According to a U.S. Chemical Safety Board (CSB) report, as floodwaters rose, workers shut down power to prevent electrical shorts. They moved the peroxides to refrigerated trailers on higher ground – first using forklifts, and when the waters got too high for that, by hand. The crew then evacuated. In the face of global warming, which is causing rising seas and more frequent, record-breaking storms, the US chemical industry – historically clustered on the Gulf Coast – is bracing for more events like Harvey and using it as a model for how to better prepare for future storms.
Chemical and Engineering News [Author: Alexander Tullo]
Well Being Trust New Healing the Nation Report
Health care in the United States is fractured and fragmented. Too often, mental health and addiction are treated separately from physical health, making it challenging for people to get timely access to quality mental health and addiction services. This new framework provides federal policymakers with actionable solutions at each entry point – whether a specific population, access point, or intervention strategy – for comprehensive, inclusive mental health and addiction policies.
Interim Guidance for Environmental Cleaning in Non-Healthcare Facilities Exposed to 2019-nCoV
This document aims to provide guidance about the environmental cleaning in non-healthcare facilities (e.g. rooms, public offices, transports, schools, etc.) where 2019 novel coronavirus (2019-nCoV) confirmed cases have been before being admitted to hospital. This guidance is based on the current knowledge about the 2019-nCoV and evidence originating from studies on other coronaviruses.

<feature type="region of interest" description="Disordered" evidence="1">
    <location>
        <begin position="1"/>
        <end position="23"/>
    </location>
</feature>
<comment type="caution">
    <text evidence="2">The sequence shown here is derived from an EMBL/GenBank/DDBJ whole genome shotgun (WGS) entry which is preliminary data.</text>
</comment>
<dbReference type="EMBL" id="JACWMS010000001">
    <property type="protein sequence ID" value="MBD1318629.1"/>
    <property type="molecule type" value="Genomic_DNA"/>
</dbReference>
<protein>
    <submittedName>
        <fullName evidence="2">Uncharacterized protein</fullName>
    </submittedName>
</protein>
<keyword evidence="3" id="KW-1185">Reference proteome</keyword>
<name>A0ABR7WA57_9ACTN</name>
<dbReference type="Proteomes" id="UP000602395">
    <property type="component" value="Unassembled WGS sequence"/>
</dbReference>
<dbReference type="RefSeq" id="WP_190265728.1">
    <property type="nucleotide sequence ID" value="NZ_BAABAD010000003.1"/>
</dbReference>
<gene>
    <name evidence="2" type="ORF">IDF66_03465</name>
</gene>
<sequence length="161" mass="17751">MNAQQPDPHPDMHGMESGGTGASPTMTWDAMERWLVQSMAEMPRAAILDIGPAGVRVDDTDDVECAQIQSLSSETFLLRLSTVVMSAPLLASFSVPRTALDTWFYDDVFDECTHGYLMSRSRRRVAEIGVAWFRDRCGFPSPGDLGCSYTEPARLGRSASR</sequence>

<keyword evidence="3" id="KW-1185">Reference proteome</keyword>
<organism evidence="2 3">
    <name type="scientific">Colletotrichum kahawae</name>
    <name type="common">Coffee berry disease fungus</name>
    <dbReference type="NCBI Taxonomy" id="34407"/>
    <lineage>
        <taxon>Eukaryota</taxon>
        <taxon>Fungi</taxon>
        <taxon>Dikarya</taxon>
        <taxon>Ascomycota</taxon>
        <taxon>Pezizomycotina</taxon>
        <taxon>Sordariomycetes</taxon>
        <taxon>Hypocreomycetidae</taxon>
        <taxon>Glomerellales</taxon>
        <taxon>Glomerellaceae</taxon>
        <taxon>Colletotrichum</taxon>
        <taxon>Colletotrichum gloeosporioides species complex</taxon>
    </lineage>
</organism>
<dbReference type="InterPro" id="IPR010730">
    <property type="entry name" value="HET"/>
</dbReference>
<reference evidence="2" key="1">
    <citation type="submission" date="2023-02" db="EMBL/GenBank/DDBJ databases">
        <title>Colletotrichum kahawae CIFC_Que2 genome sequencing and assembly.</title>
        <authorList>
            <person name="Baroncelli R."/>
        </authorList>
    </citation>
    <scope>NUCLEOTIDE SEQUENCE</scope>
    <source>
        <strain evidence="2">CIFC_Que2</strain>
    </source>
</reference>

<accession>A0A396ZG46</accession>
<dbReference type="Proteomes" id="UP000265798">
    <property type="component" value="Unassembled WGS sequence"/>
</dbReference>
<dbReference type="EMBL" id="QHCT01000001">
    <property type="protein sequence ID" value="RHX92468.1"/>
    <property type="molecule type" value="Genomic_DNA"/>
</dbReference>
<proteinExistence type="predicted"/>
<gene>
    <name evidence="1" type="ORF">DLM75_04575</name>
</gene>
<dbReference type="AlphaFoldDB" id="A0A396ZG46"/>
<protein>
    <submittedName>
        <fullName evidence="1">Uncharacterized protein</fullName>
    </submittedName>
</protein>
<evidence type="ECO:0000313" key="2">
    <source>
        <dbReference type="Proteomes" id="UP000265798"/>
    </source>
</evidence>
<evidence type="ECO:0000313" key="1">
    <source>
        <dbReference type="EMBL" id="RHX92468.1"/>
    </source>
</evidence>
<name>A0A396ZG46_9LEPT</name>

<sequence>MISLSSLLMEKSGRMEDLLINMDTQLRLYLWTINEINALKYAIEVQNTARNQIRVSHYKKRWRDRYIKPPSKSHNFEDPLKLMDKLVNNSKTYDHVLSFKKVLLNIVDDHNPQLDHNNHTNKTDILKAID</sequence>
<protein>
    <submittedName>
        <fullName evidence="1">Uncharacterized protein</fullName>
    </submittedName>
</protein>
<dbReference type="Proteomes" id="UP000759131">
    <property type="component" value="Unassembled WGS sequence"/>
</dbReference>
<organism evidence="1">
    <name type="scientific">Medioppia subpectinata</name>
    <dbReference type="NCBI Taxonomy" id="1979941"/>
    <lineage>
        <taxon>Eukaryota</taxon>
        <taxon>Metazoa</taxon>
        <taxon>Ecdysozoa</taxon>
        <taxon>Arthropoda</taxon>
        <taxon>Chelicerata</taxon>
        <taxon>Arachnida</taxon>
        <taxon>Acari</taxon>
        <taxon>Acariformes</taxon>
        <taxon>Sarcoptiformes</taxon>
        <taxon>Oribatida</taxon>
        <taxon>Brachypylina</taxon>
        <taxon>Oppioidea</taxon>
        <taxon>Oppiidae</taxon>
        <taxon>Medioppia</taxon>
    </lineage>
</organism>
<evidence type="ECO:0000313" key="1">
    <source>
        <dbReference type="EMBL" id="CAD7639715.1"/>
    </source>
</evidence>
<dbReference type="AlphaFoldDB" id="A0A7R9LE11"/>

Cold and Winter Weather-Related Workplace Injuries and Tips to Prevent Them
Exposure to severe winter weather and cold temperatures can lead to serious injury and even death. As reported by TIME, the cold snap of January 2019 that brought record-breaking low temperatures resulted in the deaths of 22 individuals. For those working outdoors, especially, winter weather conditions can bring severe and chilling dangers, including slip and fall accidents, cold stress, and exposure-related injuries.
Occupational Health and Safety [Author: David Perecman]
Virginia Lawmakers Pass Major Renewable Energy Legislation
The Virginia House and Senate passed sweeping energy legislation Feb. 11 that would overhaul how Virginia’s utilities generate electricity and, supporters say, move the state from the back of the pack to the forefront of renewable energy policy in the US. Critics, though, warned that the legislation, drafted privately by a group that included industry representatives and environmental advocates, strips state regulators of some oversight and leaves ratepayers on the hook for what could be excessive costs.
AP News [Author: Sarah Rankin and Alan Suderman]
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CSB Announces Final Rule on Chemical Incident Reporting